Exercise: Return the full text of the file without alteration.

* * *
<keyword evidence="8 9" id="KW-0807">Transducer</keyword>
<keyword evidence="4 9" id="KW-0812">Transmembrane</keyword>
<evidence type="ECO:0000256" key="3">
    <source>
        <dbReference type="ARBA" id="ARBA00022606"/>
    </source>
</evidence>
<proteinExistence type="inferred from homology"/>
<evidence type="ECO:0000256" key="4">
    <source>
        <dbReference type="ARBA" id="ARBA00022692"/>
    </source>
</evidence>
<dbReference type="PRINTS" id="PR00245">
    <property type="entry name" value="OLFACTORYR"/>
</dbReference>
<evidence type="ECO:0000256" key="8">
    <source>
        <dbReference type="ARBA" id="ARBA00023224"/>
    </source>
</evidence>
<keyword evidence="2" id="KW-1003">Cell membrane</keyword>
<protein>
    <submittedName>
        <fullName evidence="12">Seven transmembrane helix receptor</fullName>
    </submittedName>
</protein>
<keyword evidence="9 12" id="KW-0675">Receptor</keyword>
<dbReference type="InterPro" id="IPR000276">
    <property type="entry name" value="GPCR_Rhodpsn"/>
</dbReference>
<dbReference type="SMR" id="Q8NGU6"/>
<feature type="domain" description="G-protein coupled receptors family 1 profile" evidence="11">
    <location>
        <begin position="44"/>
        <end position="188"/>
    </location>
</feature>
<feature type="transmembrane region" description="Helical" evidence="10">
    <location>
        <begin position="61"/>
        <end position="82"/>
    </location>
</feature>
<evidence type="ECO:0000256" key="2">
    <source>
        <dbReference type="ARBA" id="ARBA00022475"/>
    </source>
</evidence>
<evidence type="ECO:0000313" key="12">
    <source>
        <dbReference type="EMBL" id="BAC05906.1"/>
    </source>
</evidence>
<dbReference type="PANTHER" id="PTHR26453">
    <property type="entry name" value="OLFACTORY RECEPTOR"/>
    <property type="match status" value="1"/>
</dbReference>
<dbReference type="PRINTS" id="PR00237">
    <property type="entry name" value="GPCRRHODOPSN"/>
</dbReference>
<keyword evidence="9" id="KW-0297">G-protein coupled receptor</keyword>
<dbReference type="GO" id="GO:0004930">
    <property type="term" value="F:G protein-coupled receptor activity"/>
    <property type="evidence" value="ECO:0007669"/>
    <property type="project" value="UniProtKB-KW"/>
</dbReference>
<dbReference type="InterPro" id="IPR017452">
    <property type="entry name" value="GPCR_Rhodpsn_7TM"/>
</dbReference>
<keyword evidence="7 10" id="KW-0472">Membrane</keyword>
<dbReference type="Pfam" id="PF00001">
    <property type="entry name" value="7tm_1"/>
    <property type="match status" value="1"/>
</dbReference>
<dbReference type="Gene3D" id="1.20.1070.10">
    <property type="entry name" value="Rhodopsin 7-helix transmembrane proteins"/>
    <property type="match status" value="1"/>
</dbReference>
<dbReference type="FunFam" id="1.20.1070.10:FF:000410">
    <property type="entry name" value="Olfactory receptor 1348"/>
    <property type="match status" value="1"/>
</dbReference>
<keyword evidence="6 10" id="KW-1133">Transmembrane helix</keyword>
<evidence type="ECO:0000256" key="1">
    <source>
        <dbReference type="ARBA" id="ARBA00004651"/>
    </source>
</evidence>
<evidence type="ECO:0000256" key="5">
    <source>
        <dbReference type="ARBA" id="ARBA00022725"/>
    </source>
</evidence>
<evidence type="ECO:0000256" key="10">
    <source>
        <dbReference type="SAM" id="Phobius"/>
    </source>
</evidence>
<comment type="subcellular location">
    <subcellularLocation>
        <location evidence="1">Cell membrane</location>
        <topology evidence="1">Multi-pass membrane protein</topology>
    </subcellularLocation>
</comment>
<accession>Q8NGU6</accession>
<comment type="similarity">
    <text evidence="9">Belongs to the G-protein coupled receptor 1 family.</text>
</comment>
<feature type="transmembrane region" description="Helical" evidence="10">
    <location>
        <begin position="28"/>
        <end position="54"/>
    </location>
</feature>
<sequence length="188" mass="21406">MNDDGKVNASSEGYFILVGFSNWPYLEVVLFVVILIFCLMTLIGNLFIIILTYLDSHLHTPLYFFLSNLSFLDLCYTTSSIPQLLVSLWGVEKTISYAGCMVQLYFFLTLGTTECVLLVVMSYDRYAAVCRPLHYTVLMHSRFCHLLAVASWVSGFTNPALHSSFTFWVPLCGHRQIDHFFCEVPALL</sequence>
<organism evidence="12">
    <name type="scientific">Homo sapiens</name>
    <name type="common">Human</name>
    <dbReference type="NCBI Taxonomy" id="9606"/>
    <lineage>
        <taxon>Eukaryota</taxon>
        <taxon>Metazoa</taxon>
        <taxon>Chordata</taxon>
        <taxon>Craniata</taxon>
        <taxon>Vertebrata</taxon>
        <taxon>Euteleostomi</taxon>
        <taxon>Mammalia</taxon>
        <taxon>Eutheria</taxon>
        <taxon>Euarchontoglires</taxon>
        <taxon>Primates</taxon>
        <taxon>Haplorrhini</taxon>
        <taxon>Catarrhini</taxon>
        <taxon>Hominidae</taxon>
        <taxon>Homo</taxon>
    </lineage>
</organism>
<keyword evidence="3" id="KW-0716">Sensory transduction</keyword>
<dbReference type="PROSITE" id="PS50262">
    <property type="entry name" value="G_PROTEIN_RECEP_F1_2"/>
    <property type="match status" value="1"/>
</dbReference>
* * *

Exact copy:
<keyword evidence="8 9" id="KW-0807">Transducer</keyword>
<keyword evidence="4 9" id="KW-0812">Transmembrane</keyword>
<evidence type="ECO:0000256" key="3">
    <source>
        <dbReference type="ARBA" id="ARBA00022606"/>
    </source>
</evidence>
<proteinExistence type="inferred from homology"/>
<evidence type="ECO:0000256" key="4">
    <source>
        <dbReference type="ARBA" id="ARBA00022692"/>
    </source>
</evidence>
<dbReference type="PRINTS" id="PR00245">
    <property type="entry name" value="OLFACTORYR"/>
</dbReference>
<evidence type="ECO:0000256" key="8">
    <source>
        <dbReference type="ARBA" id="ARBA00023224"/>
    </source>
</evidence>
<keyword evidence="2" id="KW-1003">Cell membrane</keyword>
<protein>
    <submittedName>
        <fullName evidence="12">Seven transmembrane helix receptor</fullName>
    </submittedName>
</protein>
<keyword evidence="9 12" id="KW-0675">Receptor</keyword>
<dbReference type="InterPro" id="IPR000276">
    <property type="entry name" value="GPCR_Rhodpsn"/>
</dbReference>
<dbReference type="SMR" id="Q8NGU6"/>
<feature type="domain" description="G-protein coupled receptors family 1 profile" evidence="11">
    <location>
        <begin position="44"/>
        <end position="188"/>
    </location>
</feature>
<feature type="transmembrane region" description="Helical" evidence="10">
    <location>
        <begin position="61"/>
        <end position="82"/>
    </location>
</feature>
<evidence type="ECO:0000256" key="2">
    <source>
        <dbReference type="ARBA" id="ARBA00022475"/>
    </source>
</evidence>
<evidence type="ECO:0000313" key="12">
    <source>
        <dbReference type="EMBL" id="BAC05906.1"/>
    </source>
</evidence>
<dbReference type="PANTHER" id="PTHR26453">
    <property type="entry name" value="OLFACTORY RECEPTOR"/>
    <property type="match status" value="1"/>
</dbReference>
<dbReference type="PRINTS" id="PR00237">
    <property type="entry name" value="GPCRRHODOPSN"/>
</dbReference>
<keyword evidence="9" id="KW-0297">G-protein coupled receptor</keyword>
<dbReference type="GO" id="GO:0004930">
    <property type="term" value="F:G protein-coupled receptor activity"/>
    <property type="evidence" value="ECO:0007669"/>
    <property type="project" value="UniProtKB-KW"/>
</dbReference>
<dbReference type="InterPro" id="IPR017452">
    <property type="entry name" value="GPCR_Rhodpsn_7TM"/>
</dbReference>
<keyword evidence="7 10" id="KW-0472">Membrane</keyword>
<dbReference type="Pfam" id="PF00001">
    <property type="entry name" value="7tm_1"/>
    <property type="match status" value="1"/>
</dbReference>
<dbReference type="Gene3D" id="1.20.1070.10">
    <property type="entry name" value="Rhodopsin 7-helix transmembrane proteins"/>
    <property type="match status" value="1"/>
</dbReference>
<dbReference type="FunFam" id="1.20.1070.10:FF:000410">
    <property type="entry name" value="Olfactory receptor 1348"/>
    <property type="match status" value="1"/>
</dbReference>
<keyword evidence="6 10" id="KW-1133">Transmembrane helix</keyword>
<evidence type="ECO:0000256" key="1">
    <source>
        <dbReference type="ARBA" id="ARBA00004651"/>
    </source>
</evidence>
<evidence type="ECO:0000256" key="5">
    <source>
        <dbReference type="ARBA" id="ARBA00022725"/>
    </source>
</evidence>
<evidence type="ECO:0000256" key="10">
    <source>
        <dbReference type="SAM" id="Phobius"/>
    </source>
</evidence>
<comment type="subcellular location">
    <subcellularLocation>
        <location evidence="1">Cell membrane</location>
        <topology evidence="1">Multi-pass membrane protein</topology>
    </subcellularLocation>
</comment>
<accession>Q8NGU6</accession>
<comment type="similarity">
    <text evidence="9">Belongs to the G-protein coupled receptor 1 family.</text>
</comment>
<feature type="transmembrane region" description="Helical" evidence="10">
    <location>
        <begin position="28"/>
        <end position="54"/>
    </location>
</feature>
<sequence length="188" mass="21406">MNDDGKVNASSEGYFILVGFSNWPYLEVVLFVVILIFCLMTLIGNLFIIILTYLDSHLHTPLYFFLSNLSFLDLCYTTSSIPQLLVSLWGVEKTISYAGCMVQLYFFLTLGTTECVLLVVMSYDRYAAVCRPLHYTVLMHSRFCHLLAVASWVSGFTNPALHSSFTFWVPLCGHRQIDHFFCEVPALL</sequence>
<organism evidence="12">
    <name type="scientific">Homo sapiens</name>
    <name type="common">Human</name>
    <dbReference type="NCBI Taxonomy" id="9606"/>
    <lineage>
        <taxon>Eukaryota</taxon>
        <taxon>Metazoa</taxon>
        <taxon>Chordata</taxon>
        <taxon>Craniata</taxon>
        <taxon>Vertebrata</taxon>
        <taxon>Euteleostomi</taxon>
        <taxon>Mammalia</taxon>
        <taxon>Eutheria</taxon>
        <taxon>Euarchontoglires</taxon>
        <taxon>Primates</taxon>
        <taxon>Haplorrhini</taxon>
        <taxon>Catarrhini</taxon>
        <taxon>Hominidae</taxon>
        <taxon>Homo</taxon>
    </lineage>
</organism>
<keyword evidence="3" id="KW-0716">Sensory transduction</keyword>
<dbReference type="PROSITE" id="PS50262">
    <property type="entry name" value="G_PROTEIN_RECEP_F1_2"/>
    <property type="match status" value="1"/>
</dbReference>